Let’s imagine starting a new society, a whole new humanity. We’re playing SimEarth or Civilization here or something; just imagine it with me. We start it knowing everything we know now. We know there’s nothing to substantiate prejudice based on sex, gender, race, sexual orientation, or gender identity. Those identities all present naturally and in no way impact individuals’ ability to contribute to society or live upstanding lives. We remove all such biases from our new society; the idea of such prejudices do not even exist.
Then, we give our new society a free market system in which to function. Does our new society make sure that everyone has what they need to survive?
If they’re human, I doubt it. Humans naturally have a tendency toward greed; it’s just how psychological conditioning works. Even in a society without any context of identity-based prejudice, there would still be people who succeed and who enjoyed their success enough to not care about those less fortunate. A free market doesn’t mean everyone has the same chance of succeeding; it simply means that theoretically, everyone has the same opportunity to try. But even after one generation of our hypothetical new society, there would be people who have more and people who have less. So, even though there is nothing restraining equality based on identity, there is always inherently inequality, because you’re burdened or blessed by the circumstances you’re born into.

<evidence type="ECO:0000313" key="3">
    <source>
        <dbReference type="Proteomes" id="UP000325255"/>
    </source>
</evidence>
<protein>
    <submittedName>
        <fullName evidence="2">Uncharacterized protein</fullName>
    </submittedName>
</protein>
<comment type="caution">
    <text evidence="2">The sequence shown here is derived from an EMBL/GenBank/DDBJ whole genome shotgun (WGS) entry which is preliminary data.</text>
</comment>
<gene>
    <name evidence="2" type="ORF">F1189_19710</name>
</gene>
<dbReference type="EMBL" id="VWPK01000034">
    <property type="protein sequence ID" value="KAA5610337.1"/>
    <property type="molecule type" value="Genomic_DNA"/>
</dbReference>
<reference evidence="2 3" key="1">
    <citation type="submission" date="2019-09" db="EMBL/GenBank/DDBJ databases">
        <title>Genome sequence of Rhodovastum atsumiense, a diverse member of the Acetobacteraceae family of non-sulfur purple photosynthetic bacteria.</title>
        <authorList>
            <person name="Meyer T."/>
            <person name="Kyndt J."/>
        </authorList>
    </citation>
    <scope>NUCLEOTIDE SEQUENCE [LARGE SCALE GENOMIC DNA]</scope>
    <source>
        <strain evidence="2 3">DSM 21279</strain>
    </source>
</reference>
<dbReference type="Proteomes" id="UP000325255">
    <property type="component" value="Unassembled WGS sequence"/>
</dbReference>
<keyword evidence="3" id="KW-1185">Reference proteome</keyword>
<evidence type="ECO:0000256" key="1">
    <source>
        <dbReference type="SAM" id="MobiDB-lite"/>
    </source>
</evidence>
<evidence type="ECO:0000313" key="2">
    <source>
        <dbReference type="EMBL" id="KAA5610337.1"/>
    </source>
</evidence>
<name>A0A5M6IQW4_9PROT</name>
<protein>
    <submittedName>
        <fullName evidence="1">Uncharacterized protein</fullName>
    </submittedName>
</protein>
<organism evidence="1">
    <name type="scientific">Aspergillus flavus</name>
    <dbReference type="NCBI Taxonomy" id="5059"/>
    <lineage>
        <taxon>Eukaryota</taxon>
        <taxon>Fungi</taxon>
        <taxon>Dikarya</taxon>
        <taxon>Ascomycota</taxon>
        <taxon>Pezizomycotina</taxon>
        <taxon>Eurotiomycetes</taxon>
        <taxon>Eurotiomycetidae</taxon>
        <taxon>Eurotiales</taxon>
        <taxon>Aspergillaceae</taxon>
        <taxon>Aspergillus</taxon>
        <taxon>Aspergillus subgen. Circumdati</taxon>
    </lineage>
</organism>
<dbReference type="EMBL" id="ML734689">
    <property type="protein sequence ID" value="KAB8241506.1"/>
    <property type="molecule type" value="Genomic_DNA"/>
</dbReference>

Still, we like the idea of a free market. Psychologically, it helps society move forward. There is reward for creativity; there is reward for hard work. People can be individuals and follow their passions. Despite its inherent inequality, there is also an inherent freedom, theoretically. This holds true so long as the divide between the haves and have-nots doesn’t become such that the haves control the have-nots and the have-nots depend on the haves to live their lives.
What should the goal of our society be? I think the freedom is important, but shouldn’t there also be a commitment to all people’s quality of life at a basic level? I don’t think a society is very successful if only a small proportion can prosper. So what happens when that divide widens? A growing portion of the population would not have enough, while a shrinking number would have more than enough. But in our hypothetical society, wouldn’t we want everybody to have enough? Since we’re controlling the dynamics of everything, I think we’d want to say to those rich folks, “Congrats on acquiring so much, but come on, you kind of have more than you need and a lot of folks are struggling. We’re not punishing you for doing well, but we’re going to ask you to sacrifice some of your excess so that everyone in our society can at least have enough to live a life at a certain baseline quality of life.”